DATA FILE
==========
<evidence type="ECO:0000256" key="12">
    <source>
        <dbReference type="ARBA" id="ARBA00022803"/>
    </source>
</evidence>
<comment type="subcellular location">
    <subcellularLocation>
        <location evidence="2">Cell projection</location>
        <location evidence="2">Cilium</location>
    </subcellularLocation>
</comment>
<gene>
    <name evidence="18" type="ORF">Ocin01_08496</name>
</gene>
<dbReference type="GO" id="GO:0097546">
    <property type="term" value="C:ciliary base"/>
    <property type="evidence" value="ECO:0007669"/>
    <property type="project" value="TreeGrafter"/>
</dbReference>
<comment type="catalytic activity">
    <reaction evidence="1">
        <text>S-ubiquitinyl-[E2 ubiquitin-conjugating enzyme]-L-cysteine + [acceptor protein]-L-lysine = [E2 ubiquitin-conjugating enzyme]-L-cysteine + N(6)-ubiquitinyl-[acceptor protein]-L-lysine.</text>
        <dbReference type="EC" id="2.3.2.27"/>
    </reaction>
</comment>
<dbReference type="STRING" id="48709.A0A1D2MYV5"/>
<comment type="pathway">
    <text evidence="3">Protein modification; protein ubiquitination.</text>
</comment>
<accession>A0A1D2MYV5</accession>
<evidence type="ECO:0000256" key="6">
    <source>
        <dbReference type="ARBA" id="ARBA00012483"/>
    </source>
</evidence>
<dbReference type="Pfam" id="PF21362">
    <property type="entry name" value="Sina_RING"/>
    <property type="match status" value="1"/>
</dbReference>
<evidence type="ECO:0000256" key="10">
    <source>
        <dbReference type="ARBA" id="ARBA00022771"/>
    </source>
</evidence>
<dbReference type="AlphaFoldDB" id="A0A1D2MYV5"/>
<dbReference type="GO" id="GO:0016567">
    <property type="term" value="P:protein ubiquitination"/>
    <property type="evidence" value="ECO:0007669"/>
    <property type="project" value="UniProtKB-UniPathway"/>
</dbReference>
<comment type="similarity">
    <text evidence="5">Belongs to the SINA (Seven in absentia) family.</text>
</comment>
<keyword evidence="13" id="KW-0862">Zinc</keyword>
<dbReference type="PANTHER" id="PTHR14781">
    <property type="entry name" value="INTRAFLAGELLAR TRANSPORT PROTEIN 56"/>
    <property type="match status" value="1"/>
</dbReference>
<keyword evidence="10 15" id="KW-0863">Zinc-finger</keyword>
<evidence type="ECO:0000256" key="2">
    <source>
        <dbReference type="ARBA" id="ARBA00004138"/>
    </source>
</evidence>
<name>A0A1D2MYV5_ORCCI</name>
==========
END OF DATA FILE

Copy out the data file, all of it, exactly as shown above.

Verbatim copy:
<evidence type="ECO:0000256" key="12">
    <source>
        <dbReference type="ARBA" id="ARBA00022803"/>
    </source>
</evidence>
<comment type="subcellular location">
    <subcellularLocation>
        <location evidence="2">Cell projection</location>
        <location evidence="2">Cilium</location>
    </subcellularLocation>
</comment>
<gene>
    <name evidence="18" type="ORF">Ocin01_08496</name>
</gene>
<dbReference type="GO" id="GO:0097546">
    <property type="term" value="C:ciliary base"/>
    <property type="evidence" value="ECO:0007669"/>
    <property type="project" value="TreeGrafter"/>
</dbReference>
<comment type="catalytic activity">
    <reaction evidence="1">
        <text>S-ubiquitinyl-[E2 ubiquitin-conjugating enzyme]-L-cysteine + [acceptor protein]-L-lysine = [E2 ubiquitin-conjugating enzyme]-L-cysteine + N(6)-ubiquitinyl-[acceptor protein]-L-lysine.</text>
        <dbReference type="EC" id="2.3.2.27"/>
    </reaction>
</comment>
<dbReference type="STRING" id="48709.A0A1D2MYV5"/>
<comment type="pathway">
    <text evidence="3">Protein modification; protein ubiquitination.</text>
</comment>
<accession>A0A1D2MYV5</accession>
<evidence type="ECO:0000256" key="6">
    <source>
        <dbReference type="ARBA" id="ARBA00012483"/>
    </source>
</evidence>
<dbReference type="Pfam" id="PF21362">
    <property type="entry name" value="Sina_RING"/>
    <property type="match status" value="1"/>
</dbReference>
<evidence type="ECO:0000256" key="10">
    <source>
        <dbReference type="ARBA" id="ARBA00022771"/>
    </source>
</evidence>
<dbReference type="AlphaFoldDB" id="A0A1D2MYV5"/>
<dbReference type="GO" id="GO:0016567">
    <property type="term" value="P:protein ubiquitination"/>
    <property type="evidence" value="ECO:0007669"/>
    <property type="project" value="UniProtKB-UniPathway"/>
</dbReference>
<comment type="similarity">
    <text evidence="5">Belongs to the SINA (Seven in absentia) family.</text>
</comment>
<keyword evidence="13" id="KW-0862">Zinc</keyword>
<dbReference type="PANTHER" id="PTHR14781">
    <property type="entry name" value="INTRAFLAGELLAR TRANSPORT PROTEIN 56"/>
    <property type="match status" value="1"/>
</dbReference>
<keyword evidence="10 15" id="KW-0863">Zinc-finger</keyword>
<evidence type="ECO:0000256" key="2">
    <source>
        <dbReference type="ARBA" id="ARBA00004138"/>
    </source>
</evidence>
<name>A0A1D2MYV5_ORCCI</name>